"Realize the true protential of your embroidery machines."

The Difference

ColorBox Digitizing takes the time to manually digitize tatami fills as well as the lower density underlays. Utilizing both of these techniques is virtually unknown to the vast majority of embroidery digitizers in this industry. We have provided some examples below that explain some of the benefits to this approach. In addition, we have provided some visual examples on how we digitize satin lettering and borders. At the bottom of this page there are downloadable machine files available that were used in conjunction with the creation of this web page.

Using the "complex fill tool" for an object such as in Image 1, will lead to what we call "stitchbacks". As you can see, the upper left segment of the object has been stitched out of sequence which creates a "stitchback" in the fill. This will lead to stitch gapping and possibly puckering the fabric. Our manual technique avoids this type of error. We always keep the fills flowing in the same direction, in sequence and there's never any "gapping". You can also see in this image odd and useless navigation created by using the auto-underlay features of the software. By manually digitizing all underlays, we avoid these useless stitches. It's always a good idea to have the underlay stitches, either run stitches or light density tatami stitches, flowing in a consistent direction. This will help the fabric remain in a stable environment while hooped creating a far less possibility for puckering or shifting during the embroidery process.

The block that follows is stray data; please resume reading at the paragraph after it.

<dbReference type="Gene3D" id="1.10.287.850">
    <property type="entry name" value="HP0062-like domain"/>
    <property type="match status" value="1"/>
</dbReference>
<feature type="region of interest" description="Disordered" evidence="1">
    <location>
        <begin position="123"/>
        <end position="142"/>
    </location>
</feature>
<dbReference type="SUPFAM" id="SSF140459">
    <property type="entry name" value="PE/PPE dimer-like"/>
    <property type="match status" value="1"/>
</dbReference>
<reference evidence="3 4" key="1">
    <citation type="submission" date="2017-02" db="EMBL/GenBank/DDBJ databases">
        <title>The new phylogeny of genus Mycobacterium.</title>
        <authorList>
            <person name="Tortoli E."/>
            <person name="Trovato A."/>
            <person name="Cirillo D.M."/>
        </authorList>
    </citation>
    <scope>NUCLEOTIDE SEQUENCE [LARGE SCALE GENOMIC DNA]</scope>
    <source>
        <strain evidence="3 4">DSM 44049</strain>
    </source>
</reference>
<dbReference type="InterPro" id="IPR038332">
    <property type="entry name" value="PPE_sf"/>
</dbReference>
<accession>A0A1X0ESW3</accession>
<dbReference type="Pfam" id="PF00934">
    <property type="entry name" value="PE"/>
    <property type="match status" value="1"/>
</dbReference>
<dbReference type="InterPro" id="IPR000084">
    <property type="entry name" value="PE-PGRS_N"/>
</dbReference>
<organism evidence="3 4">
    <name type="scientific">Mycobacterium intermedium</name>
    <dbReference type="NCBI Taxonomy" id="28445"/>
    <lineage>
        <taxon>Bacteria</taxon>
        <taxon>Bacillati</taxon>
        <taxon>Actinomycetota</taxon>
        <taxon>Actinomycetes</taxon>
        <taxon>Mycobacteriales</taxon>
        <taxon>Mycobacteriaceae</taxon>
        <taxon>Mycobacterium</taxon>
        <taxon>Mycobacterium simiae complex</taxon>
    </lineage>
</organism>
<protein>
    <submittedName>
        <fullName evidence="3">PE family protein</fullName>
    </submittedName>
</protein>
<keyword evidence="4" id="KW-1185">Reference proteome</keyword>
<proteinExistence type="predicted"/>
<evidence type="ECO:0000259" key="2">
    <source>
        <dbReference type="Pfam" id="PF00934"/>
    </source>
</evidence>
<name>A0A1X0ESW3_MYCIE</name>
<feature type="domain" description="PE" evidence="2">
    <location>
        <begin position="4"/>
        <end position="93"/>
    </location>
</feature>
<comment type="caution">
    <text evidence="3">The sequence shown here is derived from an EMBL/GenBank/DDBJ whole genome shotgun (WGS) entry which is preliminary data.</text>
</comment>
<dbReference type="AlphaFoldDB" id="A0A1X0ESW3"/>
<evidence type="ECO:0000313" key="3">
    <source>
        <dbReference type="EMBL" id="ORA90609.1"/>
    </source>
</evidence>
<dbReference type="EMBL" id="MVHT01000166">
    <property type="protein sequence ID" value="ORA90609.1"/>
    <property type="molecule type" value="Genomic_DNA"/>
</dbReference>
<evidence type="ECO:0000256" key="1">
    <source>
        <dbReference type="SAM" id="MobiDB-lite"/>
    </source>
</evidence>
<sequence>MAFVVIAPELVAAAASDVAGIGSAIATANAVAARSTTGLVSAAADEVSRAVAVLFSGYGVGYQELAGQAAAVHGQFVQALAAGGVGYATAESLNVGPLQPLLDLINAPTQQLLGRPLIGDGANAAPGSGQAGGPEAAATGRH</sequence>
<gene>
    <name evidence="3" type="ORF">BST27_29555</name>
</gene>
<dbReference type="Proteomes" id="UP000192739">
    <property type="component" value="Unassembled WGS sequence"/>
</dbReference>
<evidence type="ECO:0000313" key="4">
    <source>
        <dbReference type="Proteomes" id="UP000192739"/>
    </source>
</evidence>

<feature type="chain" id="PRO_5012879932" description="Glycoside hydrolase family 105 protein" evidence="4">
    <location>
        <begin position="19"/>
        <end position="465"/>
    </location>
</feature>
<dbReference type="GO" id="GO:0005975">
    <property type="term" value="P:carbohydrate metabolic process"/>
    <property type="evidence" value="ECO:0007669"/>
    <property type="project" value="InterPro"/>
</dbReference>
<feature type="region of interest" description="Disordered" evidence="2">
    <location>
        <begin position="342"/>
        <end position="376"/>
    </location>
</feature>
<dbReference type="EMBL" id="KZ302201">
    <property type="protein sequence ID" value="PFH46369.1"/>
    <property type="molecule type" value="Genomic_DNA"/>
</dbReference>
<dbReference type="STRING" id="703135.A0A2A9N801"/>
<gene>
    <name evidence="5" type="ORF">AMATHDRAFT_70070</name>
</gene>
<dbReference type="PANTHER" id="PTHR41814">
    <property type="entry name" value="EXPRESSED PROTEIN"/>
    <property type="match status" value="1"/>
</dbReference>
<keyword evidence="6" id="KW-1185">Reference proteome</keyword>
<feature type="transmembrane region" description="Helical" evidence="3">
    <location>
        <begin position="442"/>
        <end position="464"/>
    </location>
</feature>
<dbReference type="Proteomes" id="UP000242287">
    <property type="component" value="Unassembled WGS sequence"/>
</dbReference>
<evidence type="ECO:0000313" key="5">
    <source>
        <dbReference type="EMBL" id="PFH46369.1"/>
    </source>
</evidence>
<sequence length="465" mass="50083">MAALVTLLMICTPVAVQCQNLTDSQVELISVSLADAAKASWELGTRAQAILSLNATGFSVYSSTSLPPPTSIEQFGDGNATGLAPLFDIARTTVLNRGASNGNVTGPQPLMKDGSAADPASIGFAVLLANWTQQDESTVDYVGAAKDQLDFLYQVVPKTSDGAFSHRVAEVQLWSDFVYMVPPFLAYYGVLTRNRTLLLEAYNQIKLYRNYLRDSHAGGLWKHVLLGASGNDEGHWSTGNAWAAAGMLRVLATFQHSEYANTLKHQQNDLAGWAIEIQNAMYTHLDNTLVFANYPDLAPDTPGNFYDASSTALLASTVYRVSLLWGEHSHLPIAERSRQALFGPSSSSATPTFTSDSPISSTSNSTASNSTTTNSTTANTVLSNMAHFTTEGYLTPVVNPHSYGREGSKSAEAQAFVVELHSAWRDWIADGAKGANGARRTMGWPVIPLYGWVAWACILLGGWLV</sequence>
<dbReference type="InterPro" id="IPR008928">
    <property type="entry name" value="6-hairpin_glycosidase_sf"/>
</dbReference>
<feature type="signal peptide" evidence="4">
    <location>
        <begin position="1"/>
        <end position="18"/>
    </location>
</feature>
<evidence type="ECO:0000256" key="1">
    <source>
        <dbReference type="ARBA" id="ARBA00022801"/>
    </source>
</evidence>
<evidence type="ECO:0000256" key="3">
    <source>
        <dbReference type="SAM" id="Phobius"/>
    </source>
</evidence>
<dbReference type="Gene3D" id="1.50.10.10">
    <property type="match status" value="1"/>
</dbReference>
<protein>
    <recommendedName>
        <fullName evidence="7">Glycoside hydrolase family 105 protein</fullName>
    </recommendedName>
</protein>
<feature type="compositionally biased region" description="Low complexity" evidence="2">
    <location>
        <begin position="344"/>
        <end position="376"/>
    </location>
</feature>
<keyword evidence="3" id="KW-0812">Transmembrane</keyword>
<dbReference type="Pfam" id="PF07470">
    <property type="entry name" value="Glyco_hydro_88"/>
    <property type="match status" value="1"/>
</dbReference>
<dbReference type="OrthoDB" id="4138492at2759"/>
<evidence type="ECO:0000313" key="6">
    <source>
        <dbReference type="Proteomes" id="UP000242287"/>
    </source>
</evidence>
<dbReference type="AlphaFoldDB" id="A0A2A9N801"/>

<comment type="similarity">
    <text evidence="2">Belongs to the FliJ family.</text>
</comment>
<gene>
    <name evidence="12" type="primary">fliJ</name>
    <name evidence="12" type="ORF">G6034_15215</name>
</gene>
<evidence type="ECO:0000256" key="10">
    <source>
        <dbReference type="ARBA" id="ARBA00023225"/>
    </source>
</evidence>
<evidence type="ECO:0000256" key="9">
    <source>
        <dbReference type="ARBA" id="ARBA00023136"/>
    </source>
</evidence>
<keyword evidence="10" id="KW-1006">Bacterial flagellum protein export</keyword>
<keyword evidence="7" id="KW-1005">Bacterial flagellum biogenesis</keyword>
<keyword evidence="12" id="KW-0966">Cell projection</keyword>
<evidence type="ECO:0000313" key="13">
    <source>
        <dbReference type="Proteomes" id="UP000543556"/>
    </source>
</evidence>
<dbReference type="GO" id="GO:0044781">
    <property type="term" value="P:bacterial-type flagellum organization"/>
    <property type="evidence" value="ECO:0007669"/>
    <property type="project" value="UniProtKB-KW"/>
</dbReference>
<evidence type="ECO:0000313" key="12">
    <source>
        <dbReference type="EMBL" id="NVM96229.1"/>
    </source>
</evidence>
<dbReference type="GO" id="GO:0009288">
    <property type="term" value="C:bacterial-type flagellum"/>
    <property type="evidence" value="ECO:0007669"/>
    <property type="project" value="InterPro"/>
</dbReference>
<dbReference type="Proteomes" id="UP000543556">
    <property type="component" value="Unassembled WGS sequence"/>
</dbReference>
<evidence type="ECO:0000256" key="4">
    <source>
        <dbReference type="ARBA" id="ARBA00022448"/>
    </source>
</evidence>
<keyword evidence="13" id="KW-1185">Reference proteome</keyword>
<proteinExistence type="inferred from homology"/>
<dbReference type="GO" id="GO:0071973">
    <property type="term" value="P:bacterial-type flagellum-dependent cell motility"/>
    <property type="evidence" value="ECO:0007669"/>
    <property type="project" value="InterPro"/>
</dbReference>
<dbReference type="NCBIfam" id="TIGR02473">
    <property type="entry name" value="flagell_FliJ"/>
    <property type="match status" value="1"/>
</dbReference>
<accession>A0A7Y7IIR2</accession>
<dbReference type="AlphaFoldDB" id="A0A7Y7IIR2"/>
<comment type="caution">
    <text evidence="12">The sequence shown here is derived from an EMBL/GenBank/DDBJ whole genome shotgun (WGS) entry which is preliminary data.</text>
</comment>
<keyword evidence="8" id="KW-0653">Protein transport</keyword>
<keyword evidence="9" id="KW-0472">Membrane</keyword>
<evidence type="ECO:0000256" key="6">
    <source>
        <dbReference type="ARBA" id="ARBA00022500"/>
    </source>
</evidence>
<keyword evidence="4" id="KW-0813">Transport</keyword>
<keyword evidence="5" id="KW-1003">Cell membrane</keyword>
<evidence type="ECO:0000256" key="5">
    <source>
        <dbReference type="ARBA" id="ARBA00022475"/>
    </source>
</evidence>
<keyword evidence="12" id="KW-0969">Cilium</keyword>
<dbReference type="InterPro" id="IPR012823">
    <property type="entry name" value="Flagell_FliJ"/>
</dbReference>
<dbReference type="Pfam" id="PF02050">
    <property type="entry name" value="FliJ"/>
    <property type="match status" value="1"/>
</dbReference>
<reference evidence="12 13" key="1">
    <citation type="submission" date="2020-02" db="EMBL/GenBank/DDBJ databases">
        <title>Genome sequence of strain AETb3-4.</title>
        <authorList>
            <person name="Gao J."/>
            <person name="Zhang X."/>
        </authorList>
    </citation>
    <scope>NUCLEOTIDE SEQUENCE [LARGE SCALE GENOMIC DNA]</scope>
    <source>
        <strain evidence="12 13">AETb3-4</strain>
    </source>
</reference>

The 6 images above (click the image for a larger version) show the consistency of manually digitizing all underlays and main fills. Everything flows in the same direction with no odd or out of place navigational stitches. This leads to a smooth filled object with no gapping nor the possibility of puckering of the fabric. It's also less stitches and a shorter machine run time.

Image 2 shows the most common method most digitizers use for object borders. This input method, though faster, does not allow for full control over corners, stitch angles or column width. Image 3 shows the manual nature of our input method. The corners will be more crisp, the two middle "capped" pieces avoid unnecessary short stitch lengths and we can control the column widths of the left and right sides. The left and right sides need to be a little thicker to the inside where the satin border stitches match the angle of the interior tatami fill stitches. This will lead to a more consistent stitch length around the entire filled piece once embroidered.

Image 4 represents how most digitizers digitize letters. They added edgewalk underlay to all of the segments when for where these letters fall on the fill, only the vertical columns need edgewalk underlay where the satin stitches are the same angle/direction as the interior fill stitches. Image 5 shows how we would digitize these letters with the manual underlay having edgewalk only where necessary. By manually digitizing the underlay, we can control all placement and avoid unnecessary short useless travel stitches.